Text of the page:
Brest, 29th June

Well, after the long trips over the past three weeks, it was good to be able to rest, slow down and get a feel for a place. Brest is kind of like Cork, a large natural harbour with miles of cruising in sheltered waters. Since I was to be alone or three nights, I decided to anchor somewhere and get started on the list of jobs Derrick had set for me. After the long journeys, there were some things to fix, fibreglassing to finish, lines for the cruising chute to reorganise, and lots of "pottering" to do. With the forecast in mind, I decided to head up the Elorn river and found an anchorage off the main channel near the suburban village of Kerhoun. There were some lovely houses but the town itself had little charm. But from there I was not too far from the main marina, where there were chandlers for supplies. So each day I was up at a reasonable hour for some work and usually headed ashore a couple of times a day. The bike came in very handy and allowed me lots of freedom to explore further afield.

I was looking at the long range forecast as I was due to head home to Anne for a few days and had to consider what to do with Suckin' Diesel. I was considering leaving her at anchor as it would save me 150, but this is something I had never done before. As it turned out, the forecast was for light winds. So on the appointed day, I rowed ashore, carried the dinghy up the beach to a boat park, cycled (uphill) to the airport 5 miles away, flew home, then bussed to Malahide to collect the motorbike and drove to Naas. It must be love! I had a great few days but they were over too fast and then I had to repeat the trip to get back to SD. There were no problems getting back onboard and soon enough I was off again for Camaret. This is where I have stocked up on wine in previous years and this year would be no different. To cut a long story short, I spent 814 on 240 bottles of wine and got them all stored away onboard. It is tiring work trolleying them from the supermarket to the dinghy, driving back to the boat, and offloading but it does save you a fortune over the next winter.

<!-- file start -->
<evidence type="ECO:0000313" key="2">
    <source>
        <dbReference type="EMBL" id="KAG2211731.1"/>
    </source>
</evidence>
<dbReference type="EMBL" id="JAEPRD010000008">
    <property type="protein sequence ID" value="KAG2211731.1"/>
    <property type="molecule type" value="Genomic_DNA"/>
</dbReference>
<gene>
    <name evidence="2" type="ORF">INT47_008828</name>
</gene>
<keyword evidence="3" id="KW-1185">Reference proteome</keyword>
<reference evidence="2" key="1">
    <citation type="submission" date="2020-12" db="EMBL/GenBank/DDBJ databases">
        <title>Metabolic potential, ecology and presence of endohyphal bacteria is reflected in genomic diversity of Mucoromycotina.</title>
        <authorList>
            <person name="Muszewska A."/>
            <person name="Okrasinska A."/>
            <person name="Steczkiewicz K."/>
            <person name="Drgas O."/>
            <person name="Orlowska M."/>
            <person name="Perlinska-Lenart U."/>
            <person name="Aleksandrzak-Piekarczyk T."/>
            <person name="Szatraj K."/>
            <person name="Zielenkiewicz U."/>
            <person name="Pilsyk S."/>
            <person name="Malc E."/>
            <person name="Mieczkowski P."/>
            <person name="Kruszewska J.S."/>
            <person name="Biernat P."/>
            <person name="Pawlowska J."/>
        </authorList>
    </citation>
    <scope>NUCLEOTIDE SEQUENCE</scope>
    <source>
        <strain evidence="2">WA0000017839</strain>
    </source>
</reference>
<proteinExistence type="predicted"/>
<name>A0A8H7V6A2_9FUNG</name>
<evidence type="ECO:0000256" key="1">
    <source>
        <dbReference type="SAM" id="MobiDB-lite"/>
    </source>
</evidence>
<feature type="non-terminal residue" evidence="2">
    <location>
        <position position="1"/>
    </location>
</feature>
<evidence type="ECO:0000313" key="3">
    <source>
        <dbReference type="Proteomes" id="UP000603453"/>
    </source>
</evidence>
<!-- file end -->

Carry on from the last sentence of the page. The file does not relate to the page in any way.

Then, in light winds I headed back into the harbour of Brest to anchor in another spot, Le Fret which is a small spot with just a shop and a few bars servicing tourists. It is overlooked by one of the naval bases which dot the harbour. I had to be careful not to approach the base on the way in as the waters around it are restricted. The folowing morning, I motored back to Brest, into the marina to await Richie and Alan's arrival the following day. Sunday is market day so once I got my laundry stewing in its bucket, I headed up to get supplies. The city doesn't have much ambience but a good street market always has its charm. The cleaning was put off fo as long as possible but evantually it was done and SD was ready once again for the next off......